Maine Passes Broadband Privacy Bill

Maine entered the privacy fray last week when Governor Janet T. Mills signed legislation targeting internet service providers by prohibiting the sale of information about customers’ internet use. The new restriction covers, in part, customer web browsing history, application usage history, and geolocation information. An internet service provider may only use, disclose, sell or permit access to such information with either the customer’s consent or by complying with one of the few outlined exceptions in the statute. Continue Reading

Clear for More Takeoffs: Now is the Time to Have Your Voice Heard on New Satellite and Launch Regulations

On March 8, the U.S. government signaled regulatory changes that may create new opportunities for international collaboration on satellite development, global sales of satellite and launch equipment, and even sharing launch technology.

. . . and the Government wants you to weigh in. Continue Reading

D.C. Circuit Hears Challenge To Federal Communications Commission’s 2018 Restoring Internet Freedom Order

On Friday, February 1, 2019, the U.S. Court of Appeals for the D.C. Circuit held a marathon oral argument in Mozilla Corp. v. FCC, No. 18-1051 (D.C. Cir. Feb. 22, 2018), in which various petitioners challenged the Federal Communications Commission’s (“Commission’s”) 2018 Restoring Internet Freedom Order (“2018 Order”). Continue Reading

Supreme Court Poised To Alter TCPA Landscape With Review Of Key Term “Advertisement”

On Tuesday, the Supreme Court decided to review a case that potentially carries far reaching ramifications for litigation under the Telephone Consumer Protection Act (“TCPA”), which places restrictions on phone and fax solicitations and imposes serious penalties for violations. See 47 U.S.C. § 227, et seq. By granting certiorari in PDR Network, LLC v. Carlton & Harris Chiropractic, Inc., No. 17-1705, the Court is set to resolve the question whether the Hobbs Act requires district courts to accept the FCC’s interpretation of the TCPA’s key statutory term “advertisement.” Continue Reading

As The “Net Neutrality” World Turns . . . .

Earlier this week, the United States Supreme Court denied requests by the Trump Administration and telecommunications industry players to vacate a prior decision by the D.C. Circuit Court of Appeals upholding the Federal Communications Commission’s (“FCC’s”) 2015 Open Internet Order, which adopted a suite of Net Neutrality regulations. As a result, the D.C. Circuit’s earlier decision remains standing while challenges to the FCC’s 2018 Restoring Internet Freedom Order, which repealed the earlier Net Neutrality regulations, proceed before the D.C. Circuit. Continue Reading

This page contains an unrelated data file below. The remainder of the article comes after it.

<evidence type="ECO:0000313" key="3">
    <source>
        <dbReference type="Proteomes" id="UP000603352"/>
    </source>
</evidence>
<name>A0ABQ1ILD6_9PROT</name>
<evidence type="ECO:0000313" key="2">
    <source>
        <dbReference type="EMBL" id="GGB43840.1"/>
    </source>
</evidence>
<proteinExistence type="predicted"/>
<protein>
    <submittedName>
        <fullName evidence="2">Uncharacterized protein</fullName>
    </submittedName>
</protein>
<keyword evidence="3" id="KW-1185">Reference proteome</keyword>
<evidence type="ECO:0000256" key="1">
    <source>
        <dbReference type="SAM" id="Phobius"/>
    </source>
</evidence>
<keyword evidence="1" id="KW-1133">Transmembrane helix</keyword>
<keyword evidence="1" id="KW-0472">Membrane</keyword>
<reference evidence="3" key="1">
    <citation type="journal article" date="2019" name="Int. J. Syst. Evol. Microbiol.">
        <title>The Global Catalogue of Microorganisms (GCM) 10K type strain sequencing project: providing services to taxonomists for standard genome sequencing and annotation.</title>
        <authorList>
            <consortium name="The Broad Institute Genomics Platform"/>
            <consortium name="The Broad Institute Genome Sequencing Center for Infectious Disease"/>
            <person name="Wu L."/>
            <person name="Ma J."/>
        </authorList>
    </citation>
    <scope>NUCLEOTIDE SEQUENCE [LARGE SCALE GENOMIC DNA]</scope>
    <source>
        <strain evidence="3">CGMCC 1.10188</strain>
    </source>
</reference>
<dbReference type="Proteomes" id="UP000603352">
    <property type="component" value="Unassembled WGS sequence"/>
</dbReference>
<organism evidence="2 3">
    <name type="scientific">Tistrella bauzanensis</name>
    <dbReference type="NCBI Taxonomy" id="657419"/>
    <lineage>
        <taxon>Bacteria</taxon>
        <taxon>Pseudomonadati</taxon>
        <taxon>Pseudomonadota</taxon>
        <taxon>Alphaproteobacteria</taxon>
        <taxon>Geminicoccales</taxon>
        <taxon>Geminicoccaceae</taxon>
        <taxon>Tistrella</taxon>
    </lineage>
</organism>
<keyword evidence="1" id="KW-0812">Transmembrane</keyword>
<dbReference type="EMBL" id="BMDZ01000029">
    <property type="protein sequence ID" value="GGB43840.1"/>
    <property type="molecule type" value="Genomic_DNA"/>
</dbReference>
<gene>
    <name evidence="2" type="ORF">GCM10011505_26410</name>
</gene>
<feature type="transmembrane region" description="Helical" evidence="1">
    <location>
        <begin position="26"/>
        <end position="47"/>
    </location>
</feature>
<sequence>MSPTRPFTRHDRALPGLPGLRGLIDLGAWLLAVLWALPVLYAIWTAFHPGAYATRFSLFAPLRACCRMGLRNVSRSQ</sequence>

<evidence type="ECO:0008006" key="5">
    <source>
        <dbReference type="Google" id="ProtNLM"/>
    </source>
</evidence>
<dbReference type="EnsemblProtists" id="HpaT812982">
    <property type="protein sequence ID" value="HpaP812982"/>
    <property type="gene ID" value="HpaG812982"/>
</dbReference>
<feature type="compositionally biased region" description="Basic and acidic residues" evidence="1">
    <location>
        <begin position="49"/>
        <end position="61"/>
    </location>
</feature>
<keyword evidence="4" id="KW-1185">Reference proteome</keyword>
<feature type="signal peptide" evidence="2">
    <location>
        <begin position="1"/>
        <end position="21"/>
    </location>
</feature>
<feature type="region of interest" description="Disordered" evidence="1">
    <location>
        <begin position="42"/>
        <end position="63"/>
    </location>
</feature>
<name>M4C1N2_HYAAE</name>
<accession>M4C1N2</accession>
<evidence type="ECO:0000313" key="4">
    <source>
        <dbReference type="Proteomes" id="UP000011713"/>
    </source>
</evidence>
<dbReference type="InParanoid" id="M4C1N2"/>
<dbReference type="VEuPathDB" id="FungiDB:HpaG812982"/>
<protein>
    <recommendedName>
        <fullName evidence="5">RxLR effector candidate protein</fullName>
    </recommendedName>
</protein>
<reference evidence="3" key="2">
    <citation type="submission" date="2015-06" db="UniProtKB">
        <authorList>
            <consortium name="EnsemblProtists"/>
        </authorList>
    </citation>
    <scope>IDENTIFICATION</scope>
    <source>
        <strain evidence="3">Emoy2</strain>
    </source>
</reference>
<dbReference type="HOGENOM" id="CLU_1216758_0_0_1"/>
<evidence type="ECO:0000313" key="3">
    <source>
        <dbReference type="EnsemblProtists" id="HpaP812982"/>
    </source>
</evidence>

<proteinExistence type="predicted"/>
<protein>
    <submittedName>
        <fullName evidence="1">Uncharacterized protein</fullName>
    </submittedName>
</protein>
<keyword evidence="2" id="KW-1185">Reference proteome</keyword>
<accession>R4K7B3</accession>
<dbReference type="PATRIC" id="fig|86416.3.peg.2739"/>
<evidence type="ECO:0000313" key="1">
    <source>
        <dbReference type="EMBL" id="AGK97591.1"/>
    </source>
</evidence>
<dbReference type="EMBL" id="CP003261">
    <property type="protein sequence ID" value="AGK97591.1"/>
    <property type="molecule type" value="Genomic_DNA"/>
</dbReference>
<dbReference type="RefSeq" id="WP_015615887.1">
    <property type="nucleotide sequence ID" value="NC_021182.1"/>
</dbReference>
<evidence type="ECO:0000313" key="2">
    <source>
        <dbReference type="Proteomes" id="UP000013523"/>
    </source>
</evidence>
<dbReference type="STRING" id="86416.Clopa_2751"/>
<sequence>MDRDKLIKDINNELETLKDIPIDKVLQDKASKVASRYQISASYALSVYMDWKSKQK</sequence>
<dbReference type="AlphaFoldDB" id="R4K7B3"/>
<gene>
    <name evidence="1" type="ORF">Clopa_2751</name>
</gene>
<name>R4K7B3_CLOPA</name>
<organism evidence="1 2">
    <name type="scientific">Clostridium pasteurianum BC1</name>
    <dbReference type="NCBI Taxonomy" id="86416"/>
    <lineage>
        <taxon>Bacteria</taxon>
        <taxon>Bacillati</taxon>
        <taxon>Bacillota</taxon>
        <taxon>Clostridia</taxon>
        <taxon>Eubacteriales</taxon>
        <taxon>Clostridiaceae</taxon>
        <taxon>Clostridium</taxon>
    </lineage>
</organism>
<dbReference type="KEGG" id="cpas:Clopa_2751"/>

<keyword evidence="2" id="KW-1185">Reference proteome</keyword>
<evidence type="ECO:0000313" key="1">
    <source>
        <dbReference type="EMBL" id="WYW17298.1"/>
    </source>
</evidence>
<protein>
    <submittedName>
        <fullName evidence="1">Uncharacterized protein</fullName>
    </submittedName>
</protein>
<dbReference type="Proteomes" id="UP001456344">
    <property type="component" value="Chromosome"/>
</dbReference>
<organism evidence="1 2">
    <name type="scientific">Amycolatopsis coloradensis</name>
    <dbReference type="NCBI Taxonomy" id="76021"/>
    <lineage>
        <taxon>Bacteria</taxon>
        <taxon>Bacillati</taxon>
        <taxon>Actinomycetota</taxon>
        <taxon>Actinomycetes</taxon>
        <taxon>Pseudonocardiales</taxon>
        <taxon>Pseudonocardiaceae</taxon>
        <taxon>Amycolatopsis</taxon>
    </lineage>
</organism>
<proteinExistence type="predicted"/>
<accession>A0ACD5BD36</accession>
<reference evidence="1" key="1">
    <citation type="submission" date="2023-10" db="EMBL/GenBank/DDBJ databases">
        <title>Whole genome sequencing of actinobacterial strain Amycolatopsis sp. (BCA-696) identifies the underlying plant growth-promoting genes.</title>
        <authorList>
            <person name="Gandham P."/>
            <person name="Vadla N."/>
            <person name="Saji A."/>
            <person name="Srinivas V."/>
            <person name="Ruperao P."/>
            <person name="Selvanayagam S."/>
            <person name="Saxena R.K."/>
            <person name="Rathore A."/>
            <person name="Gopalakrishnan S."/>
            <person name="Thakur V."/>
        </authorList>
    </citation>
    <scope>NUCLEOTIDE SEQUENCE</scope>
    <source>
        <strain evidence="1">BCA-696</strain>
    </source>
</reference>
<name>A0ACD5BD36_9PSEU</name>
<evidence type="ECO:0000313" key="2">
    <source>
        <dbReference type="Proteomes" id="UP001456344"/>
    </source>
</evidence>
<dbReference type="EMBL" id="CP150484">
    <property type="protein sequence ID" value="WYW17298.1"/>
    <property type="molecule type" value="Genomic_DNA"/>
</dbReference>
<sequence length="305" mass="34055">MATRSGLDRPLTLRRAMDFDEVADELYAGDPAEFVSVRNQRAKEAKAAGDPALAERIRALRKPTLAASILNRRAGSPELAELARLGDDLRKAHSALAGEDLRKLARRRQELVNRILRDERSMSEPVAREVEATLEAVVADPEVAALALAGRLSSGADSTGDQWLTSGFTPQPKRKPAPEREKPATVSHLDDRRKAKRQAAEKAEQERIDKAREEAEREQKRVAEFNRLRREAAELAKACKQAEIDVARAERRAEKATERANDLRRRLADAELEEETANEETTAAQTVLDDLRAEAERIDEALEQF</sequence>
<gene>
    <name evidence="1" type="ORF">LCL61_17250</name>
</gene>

FIRRMA Takes Form as CFIUS Enacts a New Pilot Program Targeting “Critical Technologies”

  • On October 10, 2018, the Committee on Foreign Investment in the United States put into effect the first mandatory filing requirement ever imposed by CFIUS. The Department of Treasury’s summary of the Pilot Program is available here.
  • Effective November 10, 2018, CFIUS will require reviews of critical technology investments – including certain non-controlling investments – from any country.
  • A failure to file notice or a new short form declaration to CFIUS may result in a civil monetary penalty up to the value of the transaction.
  • The requirements will not apply to any transaction that is completed prior to November 10, 2018 or any transaction for which the material terms were established prior to October 11, 2018.

Background

On August 13, 2018, President Trump signed FIRRMA into law. FIRRMA is a transformational expansion of the authority of the Committee on Foreign Investment in the United States (CFIUS) to review certain transactions that previously eluded the Committee’s jurisdiction (discussed in our blog, here). Congress left many critical aspects of the FIRRMA framework to be addressed through regulations promulgated by the Department of Treasury. Although we do not expect final rules to be forthcoming until late 2019 or early 2020, Congress empowered the Department of Treasury to “test-drive” parts of FIRRMA through Pilot Programs. Those programs can be implemented simply, taking effect 30 days after publication of the program requirements in the Federal Register. The adoption and implementation of the Pilot Program for critical technologies represents the Department of Treasury’s first attempt to implement substantive parts of FIRRMA prior to issuing formal regulations. Continue Reading

Expanding CFIUS: New Law Strengthens And Slows Investment Review

This week, you have likely heard about FIRRMA, the Foreign Investment Risk Review Modernization Act, the law that will expand CFIUS. We have written about a number of aspects of the new law as it was being made, including the following:

In this alert, we provide a quick overview of the major points of that law. Continue Reading

Commerce Prioritizes Earth Selfies as It Seeks to Improve Remote Sensing Licensing

On June 25, 2018, the Department of Commerce (“Commerce”) released an advance notice of rulemaking through the National Oceanic and Atmospheric Administration (“NOAA”). As an initial step before Commerce drafts proposed regulations and issues a Notice of Proposed Rulemaking, the notice seeks input from stakeholders on key issues relating to potential revisions to the regulations currently governing how NOAA[1] administers licensing for commercial remote sensing space systems. The last update to the relevant regulations was in 2006 and significant technological developments, new business models, and increased foreign competition require regulatory updates in order to facilitate continued growth and U.S. leadership in this industry. Continue Reading

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